I TOLD you that the house of Gymir, Gerda's father,
stood in the middle of Jötunheim, so it will not be
difficult for you to imagine what a toilsome and
wondrous journey Skirnir had. He was a brave hero, and
he rode a brave horse; but, when they came to the
barrier of murky flame that surrounds Jötunheim, a
shudder came over both.
"Dark it is without," said Skirnir to his horse, "and
you and I must leap through flame, and go over hoar
mountains among Giant Folk. The giants will take us
both, or we shall return victorious together."
 Then he patted his horse's neck, and touched him with
his armed heel, and with one bound he cleared the
barrier, and his hoofs rang on the frozen land.
Their first day's journey was through the land of the
Frost Giants, whose prickly touch kills, and whose
breath is sharper than swords. Then they passed
through the dwellings of the horse-headed and
vulture-headed giants,—Monsters terrible to see.
Skirnir hid his face, and the horse flew along swifter
than the wind.
On the evening of the third day they reached Gymir's
house. Skirnir rode round it nine times; but though
there were twenty doors, he could find no entrance; for
fierce three-headed dogs guarded every door-way.
At length he saw a herdsman pass near, and he rode up
and asked him how it was possible for a stranger to
enter Gymir's house, or get a sight of his fair
"Are you doomed to death, or are you already a dead
man," answered the herdsman, "that you talk of seeing
Gymir's fair daughter,
 or entering a house from which no one ever returns?"
"My death is fixed for one day," said Skirnir, in
answer, and his voice, the voice of an Asa, sounded
loud and clear through the misty air of Jötunheim. It
reached the ears of the fair Gerd as she sat in her
chamber with her maidens.
"What is that noise of noises," she said, "that I hear?
The earth shakes with it, and all Gymir's hills
Then one of the maidens got up, and peeped out of the
"I see a man," she said; "he has dismounted from his
horse, and he is fearlessly letting it graze before the
"Go out and bring him in stealthily, then," said Gerda;
"I must again hear him speak; for his voice is sweeter
than the ringing of bells."
So the maiden rose, and opened the house-door softly,
lest the grim giant, Gymir, who was drinking mead in
the banquet-hall with seven other giants, should hear
and come forth.
 Skirnir heard the door open, and understanding the
maiden's sign, he entered with stealthy steps, and
followed her to Gerda's chamber. As soon as he entered
the doorway the light from her face shone upon him, and
he no longer wondered that Frey had given up his sword.
"Are you the son of and Asa, or an Alf, or of a wise
Van?" asked Gerda; "and why have you come through flame
and snow to visit our halls?"
Then Skirnir came forward and knelt at Gerda's feet,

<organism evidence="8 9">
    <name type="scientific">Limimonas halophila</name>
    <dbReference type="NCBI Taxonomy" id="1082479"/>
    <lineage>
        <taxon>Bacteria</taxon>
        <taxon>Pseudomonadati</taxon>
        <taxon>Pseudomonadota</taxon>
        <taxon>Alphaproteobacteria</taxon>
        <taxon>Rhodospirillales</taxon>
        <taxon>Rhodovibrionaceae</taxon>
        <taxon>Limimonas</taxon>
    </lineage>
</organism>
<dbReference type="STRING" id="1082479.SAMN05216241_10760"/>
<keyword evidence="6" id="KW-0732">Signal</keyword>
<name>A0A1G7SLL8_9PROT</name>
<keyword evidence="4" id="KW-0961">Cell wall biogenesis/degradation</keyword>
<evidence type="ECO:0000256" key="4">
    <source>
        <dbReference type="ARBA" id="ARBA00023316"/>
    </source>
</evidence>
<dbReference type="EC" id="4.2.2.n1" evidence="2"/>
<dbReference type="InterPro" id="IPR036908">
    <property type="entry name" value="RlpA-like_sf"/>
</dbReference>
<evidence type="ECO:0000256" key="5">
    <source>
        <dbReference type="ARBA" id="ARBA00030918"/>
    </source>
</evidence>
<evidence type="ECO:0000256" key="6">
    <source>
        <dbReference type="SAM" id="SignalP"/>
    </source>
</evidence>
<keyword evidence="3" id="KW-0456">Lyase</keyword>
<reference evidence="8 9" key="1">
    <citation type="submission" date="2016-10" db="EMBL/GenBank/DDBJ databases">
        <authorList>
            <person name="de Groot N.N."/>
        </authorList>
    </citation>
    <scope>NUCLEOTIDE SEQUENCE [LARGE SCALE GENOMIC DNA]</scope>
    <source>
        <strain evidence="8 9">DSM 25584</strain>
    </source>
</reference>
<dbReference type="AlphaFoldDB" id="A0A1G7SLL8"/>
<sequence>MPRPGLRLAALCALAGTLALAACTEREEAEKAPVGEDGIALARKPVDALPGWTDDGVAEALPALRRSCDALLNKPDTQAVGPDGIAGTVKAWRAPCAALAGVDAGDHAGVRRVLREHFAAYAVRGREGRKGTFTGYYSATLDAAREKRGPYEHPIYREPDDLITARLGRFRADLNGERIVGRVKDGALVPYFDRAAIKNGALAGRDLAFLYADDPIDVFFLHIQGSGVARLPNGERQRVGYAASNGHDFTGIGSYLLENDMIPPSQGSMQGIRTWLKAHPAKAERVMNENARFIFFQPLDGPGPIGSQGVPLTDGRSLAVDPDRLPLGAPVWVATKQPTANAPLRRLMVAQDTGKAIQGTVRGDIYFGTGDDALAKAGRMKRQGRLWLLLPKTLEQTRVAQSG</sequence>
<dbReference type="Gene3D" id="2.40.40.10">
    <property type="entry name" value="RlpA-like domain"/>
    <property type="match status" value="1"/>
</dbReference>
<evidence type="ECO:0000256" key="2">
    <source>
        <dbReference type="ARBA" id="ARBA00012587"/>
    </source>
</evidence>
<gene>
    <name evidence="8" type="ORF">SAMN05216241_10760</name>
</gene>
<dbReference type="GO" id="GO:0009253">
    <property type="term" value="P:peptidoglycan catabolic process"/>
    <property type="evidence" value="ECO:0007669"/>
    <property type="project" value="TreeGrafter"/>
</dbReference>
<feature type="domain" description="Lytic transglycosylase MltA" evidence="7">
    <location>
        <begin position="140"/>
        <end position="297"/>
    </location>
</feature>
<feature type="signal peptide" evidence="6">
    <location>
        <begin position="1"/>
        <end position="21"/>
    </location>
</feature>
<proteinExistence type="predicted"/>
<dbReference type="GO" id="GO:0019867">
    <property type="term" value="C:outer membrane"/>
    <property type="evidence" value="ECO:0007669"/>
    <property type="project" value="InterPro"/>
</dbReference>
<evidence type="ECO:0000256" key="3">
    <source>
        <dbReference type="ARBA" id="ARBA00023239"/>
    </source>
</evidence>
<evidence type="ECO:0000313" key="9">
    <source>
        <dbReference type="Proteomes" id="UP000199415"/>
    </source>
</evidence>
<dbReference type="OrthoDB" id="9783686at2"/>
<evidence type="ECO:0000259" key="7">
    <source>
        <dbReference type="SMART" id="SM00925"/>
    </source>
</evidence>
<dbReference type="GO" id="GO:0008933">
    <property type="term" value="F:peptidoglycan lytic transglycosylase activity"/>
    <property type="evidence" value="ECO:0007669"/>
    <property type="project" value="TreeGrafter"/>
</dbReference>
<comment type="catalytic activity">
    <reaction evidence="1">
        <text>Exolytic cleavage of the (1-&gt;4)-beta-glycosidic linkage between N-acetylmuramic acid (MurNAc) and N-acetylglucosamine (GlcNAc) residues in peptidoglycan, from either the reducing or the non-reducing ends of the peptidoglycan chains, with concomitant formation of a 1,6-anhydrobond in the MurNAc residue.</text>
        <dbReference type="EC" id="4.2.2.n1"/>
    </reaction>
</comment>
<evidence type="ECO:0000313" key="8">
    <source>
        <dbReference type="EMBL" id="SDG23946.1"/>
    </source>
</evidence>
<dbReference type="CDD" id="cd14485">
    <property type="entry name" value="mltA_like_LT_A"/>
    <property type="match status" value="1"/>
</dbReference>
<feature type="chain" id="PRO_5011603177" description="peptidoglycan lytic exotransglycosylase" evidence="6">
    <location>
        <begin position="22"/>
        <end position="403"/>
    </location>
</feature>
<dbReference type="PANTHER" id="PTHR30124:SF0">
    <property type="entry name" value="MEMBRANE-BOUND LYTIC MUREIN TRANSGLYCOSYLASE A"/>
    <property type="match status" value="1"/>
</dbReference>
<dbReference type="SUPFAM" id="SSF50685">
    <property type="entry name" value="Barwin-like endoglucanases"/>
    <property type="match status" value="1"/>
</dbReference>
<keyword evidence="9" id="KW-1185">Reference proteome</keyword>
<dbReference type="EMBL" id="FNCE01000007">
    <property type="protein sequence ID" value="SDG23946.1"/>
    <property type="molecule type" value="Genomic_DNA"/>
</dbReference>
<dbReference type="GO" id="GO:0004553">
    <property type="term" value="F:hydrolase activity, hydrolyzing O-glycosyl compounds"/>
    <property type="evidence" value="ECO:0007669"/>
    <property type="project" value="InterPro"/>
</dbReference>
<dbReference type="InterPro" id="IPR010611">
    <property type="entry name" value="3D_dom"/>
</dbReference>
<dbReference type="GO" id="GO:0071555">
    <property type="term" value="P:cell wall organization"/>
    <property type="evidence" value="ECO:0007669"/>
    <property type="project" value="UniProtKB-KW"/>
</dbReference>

and gave his message, and spoke as he had promised to
speak of Van Frey and of Alfheim.
Gerda listened; and it was pleasant enough to talk to
her, looking into her bright face; but she did not seem
to understand much of what he said.
He promised to give her eleven golden apples from
Iduna's grove if she would go with him, and that she
should have the magic ring of Draupnir from which every
day a still fairer jewel fell. But he found there was
no use in talking of beautiful things to one who had
never in all her life seen anything beautiful.
 Gerda smiled at him as a child smiles at a fairy tale.
At length he grew angry. "If you are so childish,
maiden," he said, "that you can believe only what you
have seen, and have no thought of Æsirland or the Æsir,
then sorrow and utter darkness shall fall upon you; you
shall live alone on the Eagle Mount turned towards Hel.
Terrors shall beset you; weeping shall be your lot.
Men and Æsir will hate you, and you shall be doomed to
live for ever with the Frost Giant, Ryme, in whose cold
arms you will wither away like a thistle on a
"Gently," said Gerd, turning away her bright head, and
sighing. "How am I to blame? you make such a talk of
your Æsir and your Æsir; but how can I know about it,
when all my life long I have lived with giants?"
At these words, Skirnir rose as if he would have
departed, but Gerda called him back.
"You must drink a cup of mead," she said, "in return
for your sweet-sounding words."
Skirnir heard this gladly, for now he knew
 what he would do. He took the cup from her hand, drank
off the mead, and, before he returned it, he contrived
cleverly to pour in the water from his drinking-horn,
on which Frey's image was painted; then he put the cup
into Gerda's hand, and bade her look.
She smiled as she looked; and the longer she looked,
the sweeter grew her smile; for she looked for the
first time on a face that loved her, and many things
became clear to her that she had never understood
before. Skirnir's words were no longer like fairy
tales. She could now believe in Æsirland, and in all
"Go back to your master," she said, at last, "and tell
him that in nine days I will meet him in the warm wood
After hearing these joyful words, Skirnir made haste to
take leave, for every moment that he lingered in the
giant's house was a danger. One of Gerda's maidens
conducted him to the door, and he mounted his horse
again, and rode from Jötunheim with a glad heart.